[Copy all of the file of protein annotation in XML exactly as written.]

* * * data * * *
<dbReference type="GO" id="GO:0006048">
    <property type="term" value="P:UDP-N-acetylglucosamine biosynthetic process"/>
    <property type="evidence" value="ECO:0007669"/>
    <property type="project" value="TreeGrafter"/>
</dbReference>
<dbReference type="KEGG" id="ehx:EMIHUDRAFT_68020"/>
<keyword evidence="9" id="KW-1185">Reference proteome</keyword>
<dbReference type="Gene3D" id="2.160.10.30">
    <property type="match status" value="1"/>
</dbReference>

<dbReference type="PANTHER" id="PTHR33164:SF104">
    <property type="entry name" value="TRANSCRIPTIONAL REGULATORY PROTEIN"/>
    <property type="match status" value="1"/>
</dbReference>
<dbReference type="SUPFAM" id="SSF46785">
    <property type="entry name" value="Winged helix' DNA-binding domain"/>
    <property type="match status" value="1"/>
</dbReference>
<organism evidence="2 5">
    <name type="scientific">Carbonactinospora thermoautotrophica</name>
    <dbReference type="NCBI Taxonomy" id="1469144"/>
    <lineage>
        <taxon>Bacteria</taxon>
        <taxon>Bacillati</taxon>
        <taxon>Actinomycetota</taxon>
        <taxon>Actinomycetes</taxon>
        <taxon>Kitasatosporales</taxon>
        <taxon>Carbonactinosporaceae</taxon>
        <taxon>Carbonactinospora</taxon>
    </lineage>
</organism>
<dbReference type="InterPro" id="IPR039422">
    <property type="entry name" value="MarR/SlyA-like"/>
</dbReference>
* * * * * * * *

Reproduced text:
<dbReference type="GO" id="GO:0006048">
    <property type="term" value="P:UDP-N-acetylglucosamine biosynthetic process"/>
    <property type="evidence" value="ECO:0007669"/>
    <property type="project" value="TreeGrafter"/>
</dbReference>
<dbReference type="KEGG" id="ehx:EMIHUDRAFT_68020"/>
<keyword evidence="9" id="KW-1185">Reference proteome</keyword>
<dbReference type="Gene3D" id="2.160.10.30">
    <property type="match status" value="1"/>
</dbReference>

<dbReference type="PANTHER" id="PTHR33164:SF104">
    <property type="entry name" value="TRANSCRIPTIONAL REGULATORY PROTEIN"/>
    <property type="match status" value="1"/>
</dbReference>
<dbReference type="SUPFAM" id="SSF46785">
    <property type="entry name" value="Winged helix' DNA-binding domain"/>
    <property type="match status" value="1"/>
</dbReference>
<organism evidence="2 5">
    <name type="scientific">Carbonactinospora thermoautotrophica</name>
    <dbReference type="NCBI Taxonomy" id="1469144"/>
    <lineage>
        <taxon>Bacteria</taxon>
        <taxon>Bacillati</taxon>
        <taxon>Actinomycetota</taxon>
        <taxon>Actinomycetes</taxon>
        <taxon>Kitasatosporales</taxon>
        <taxon>Carbonactinosporaceae</taxon>
        <taxon>Carbonactinospora</taxon>
    </lineage>
</organism>
<dbReference type="InterPro" id="IPR039422">
    <property type="entry name" value="MarR/SlyA-like"/>
</dbReference>